This isn’t racist, this is just common sense. Telling people that they would have more money if they had fewer kids and provided them with a good standard of care is logic. Dropping the populations of India and China will have positive effects on their economy and provide a stable society for the children being born in the future not to mention sustainable growth.
The Catholic church doesn’t feed these extra mouths, it is us. We have to take food there and feed people who technically would die without us to the point that many africans rely on us to survive (all the while the Catholic church treats this as a blessing from a mythical entity rather than the sweat of humanity). The church isn’t helping by encouraging these people to have more children making us provide more food and further curtails any effort to be self sufficient.
What he doesn’t realise is that the industrialisation of most countries is often held back by such population booms where resources are wasted trying to feed people who aren’t self sufficient. Family Planning is vital in ensuring the offspring of these children grow up in a world where they aren’t subject to the same pressures as their parents and indeed to produce a society where resources are plentiful and where environmental damage is low. In India where I live there are so many people that nearly every source of water is either being used up faster than it can be resupplied or worse polluted by sheer population density. The environmental effect of 1 billion people is not to be sniffed at. Had India’s population remained at the 400 million individuals it had during the partition it would have been able to feed every single person in it and be easily capable of making the crossover from developing nation to a developed one. Instead the birth rate has ensured that a lot of issues are that much harder to solve because so many people are involved.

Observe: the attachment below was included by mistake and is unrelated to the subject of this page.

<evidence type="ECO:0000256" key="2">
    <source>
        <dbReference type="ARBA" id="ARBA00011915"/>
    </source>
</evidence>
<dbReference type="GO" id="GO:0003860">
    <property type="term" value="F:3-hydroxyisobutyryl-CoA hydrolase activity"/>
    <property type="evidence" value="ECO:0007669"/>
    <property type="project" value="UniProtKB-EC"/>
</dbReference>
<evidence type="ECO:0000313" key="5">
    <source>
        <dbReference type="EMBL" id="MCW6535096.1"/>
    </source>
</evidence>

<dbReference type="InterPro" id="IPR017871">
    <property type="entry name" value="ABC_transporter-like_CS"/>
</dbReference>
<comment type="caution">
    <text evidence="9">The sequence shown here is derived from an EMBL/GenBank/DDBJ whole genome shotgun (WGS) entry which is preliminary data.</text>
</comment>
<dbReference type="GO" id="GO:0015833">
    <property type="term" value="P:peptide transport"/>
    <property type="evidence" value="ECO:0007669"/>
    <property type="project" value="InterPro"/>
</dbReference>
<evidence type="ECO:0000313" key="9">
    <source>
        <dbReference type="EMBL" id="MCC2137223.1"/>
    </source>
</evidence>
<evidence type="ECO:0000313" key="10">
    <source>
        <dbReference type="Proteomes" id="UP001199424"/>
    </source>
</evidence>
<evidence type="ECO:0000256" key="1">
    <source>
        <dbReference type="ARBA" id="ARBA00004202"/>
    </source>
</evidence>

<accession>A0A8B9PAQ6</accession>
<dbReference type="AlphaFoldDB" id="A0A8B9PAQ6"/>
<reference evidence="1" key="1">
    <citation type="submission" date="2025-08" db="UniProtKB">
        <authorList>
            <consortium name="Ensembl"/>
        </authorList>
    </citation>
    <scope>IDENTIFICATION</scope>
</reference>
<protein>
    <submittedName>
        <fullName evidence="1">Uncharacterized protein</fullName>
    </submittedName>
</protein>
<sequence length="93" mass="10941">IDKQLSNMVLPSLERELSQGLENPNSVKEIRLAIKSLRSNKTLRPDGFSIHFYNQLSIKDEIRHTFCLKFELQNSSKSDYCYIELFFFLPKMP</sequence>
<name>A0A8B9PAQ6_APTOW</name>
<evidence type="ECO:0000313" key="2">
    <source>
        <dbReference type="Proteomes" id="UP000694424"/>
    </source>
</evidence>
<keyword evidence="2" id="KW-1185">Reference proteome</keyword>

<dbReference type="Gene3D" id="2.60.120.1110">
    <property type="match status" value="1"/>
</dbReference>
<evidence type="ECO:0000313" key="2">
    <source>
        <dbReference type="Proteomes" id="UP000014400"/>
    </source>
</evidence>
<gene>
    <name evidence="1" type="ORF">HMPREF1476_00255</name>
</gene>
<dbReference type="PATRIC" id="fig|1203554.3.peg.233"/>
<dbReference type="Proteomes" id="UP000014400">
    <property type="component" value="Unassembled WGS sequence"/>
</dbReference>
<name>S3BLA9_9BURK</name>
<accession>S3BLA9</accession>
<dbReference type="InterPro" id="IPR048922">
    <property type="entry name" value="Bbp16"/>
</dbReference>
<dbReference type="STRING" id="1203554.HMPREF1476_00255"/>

We should stop funding population control programs, and instead turn our attention to real problems, such as malaria, HIV/AIDS, and infectious diseases. As mortality rates fall, so will birth rates.